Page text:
It’s the Platinum Jubilee bank holiday weekend here in the UK. There’s usually a late spring holiday at the end of May, but this year it has stretched to two days which, when attached to the weekend, means that many people are enjoying four days of paid leave at the state’s expense.
There’s Union Jack bunting everywhere, flags flying, and pictures of the Queen in almost every shop window. Yesterday my nearest neighbors sat on the communal lawn opposite my house having a tea party. I watched them from my front window. They had a china tea pot marked with the Royal coat-of-arms, and china teacups with saucers and when anyone walked by they’d call them over to join them. I didn’t have the heart to tell them I’m a republican so, rather than face the inevitable argument, I stayed indoors.
The word “Jubilee” is a misnomer. It’s from the 25th chapter of Leviticus, which declares every seventh year a Sabbath year, and the 50th year the Jubilee. It also states that all leased or mortgaged lands were to be returned to their original owners, all slaves and bonded laborers were to be freed and all debts cancelled. That was the real reason for the jubilation of such times: not that the monarch had reached a certain number of years on the throne, but that the people were released from their debt obligations.
If the modern Jubilee were accompanied by such financial bonuses I might also be a monarchist. As it is, a very, very rich Queen holds sway over the lives of an increasingly impoverished population, and the stark contrast between the opulence of the Royal household and the desperation of her subjects makes such displays of Royal worship bewildering.
I’ve often wondered why that should be: why my less than fortunate neighbors should hold the monarchy in such high esteem. It’s not that they’re helped by her in any way. The Queen leads such a strange, unnatural life, far removed from the lives and concerns of her subjects. She has handmaidens and servants who perform duties on her behalf, who dress her and wash her and load all that ludicrous jewelery onto her for all the state occasions. She twinkles like a fairy-light on top of a Christmas tree. What does such a display of wealth and power do for the lives of the majority of the population, squeezed together in their overcrowded ghettos, eating bargain-brand food from the reduced shelf in the supermarket, dosed up on canned beer and anti-depressants, with only reality TV for entertainment?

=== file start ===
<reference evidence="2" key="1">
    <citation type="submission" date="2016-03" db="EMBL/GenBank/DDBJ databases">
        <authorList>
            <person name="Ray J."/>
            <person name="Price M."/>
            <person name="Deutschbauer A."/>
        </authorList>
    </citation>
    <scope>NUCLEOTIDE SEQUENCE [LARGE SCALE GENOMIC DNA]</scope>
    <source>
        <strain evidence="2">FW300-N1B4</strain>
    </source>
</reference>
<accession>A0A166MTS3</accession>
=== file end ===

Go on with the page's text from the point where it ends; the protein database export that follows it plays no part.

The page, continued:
The Queen has seven official residences, including Windsor Castle, her luxurious weekend cottage, containing hundreds of rooms and set in an extensive garden the size of an average village. Windsor Great Park, which the castle overlooks, was once common land but was expropriated by the monarchy back in the 11th century when it was reserved for the King for hunting and to supply the castle with wood, deer, boar and fish. In the early-1970s there were three free festivals held there, organized by the self-professed acid anarchist, Bill “Ubi” Dwyer. The final festival, in 1974, was attacked by the police, most likely at the instigation of Her Majesty. We can imagine her looking out of her window to see her own subjects taking back the land that had once belonged to them and, outraged, ringing the police commissioner at Scotland Yard to get the site cleared; which the police duly did, with great savagery, on the morning of Wednesday, August 28th 1974. Many heads were cracked and many people arrested that morning in a conspicuous display of the violence that really underpins the Royal prerogative.
Other residences include Buckingham Palace, Sandringham House, Holyroodhouse Palace and Balmoral in Scotland. This isn’t to list the various residences of her brood, including Prince Charles, Princess Anne, Prince Andrew and Prince Edward, all of whom hold several houses. There must be thousands of spare rooms in all of these spacious palaces, and thousands of acres of land, which should be a slap in the face to the legions of homeless who crowd our isles, and the millions who are forced to use foodbanks to feed themselves. The fact that half the homeless are raising glasses to the Queen this weekend, while eating out of bins, is a puzzle. How on earth can anyone explain such a weird sense of loyalty? Is it a cult?
I think I have the explanation: it is a cult. The reason the Queen holds the population in her power is that she has cast a spell over them. It’s an enchantment. The Royal Family are engaged in occult practice, in ritual sorcery, using spells and incantations taken from grimoires of ancient lineage. For all of you who think that magic is dead, you only have to watch the British Royal Family in their daily acts to know that, not only is it not dead, but holds immense and continuing power in the present age.
We need to define our terms. What is “magic”?
According to the online Merriam-Webster dictionary magic is:
1a : the use of means (such as charms or spells) believed to have supernatural power over natural forces.
b : magic rites or incantations.
2a : an extraordinary power or influence seemingly from a supernatural source.
b : something that seems to cast a spell : enchantment “all the mystery, magic and romance which belong to royalty alone”— J. E. P. Grigg.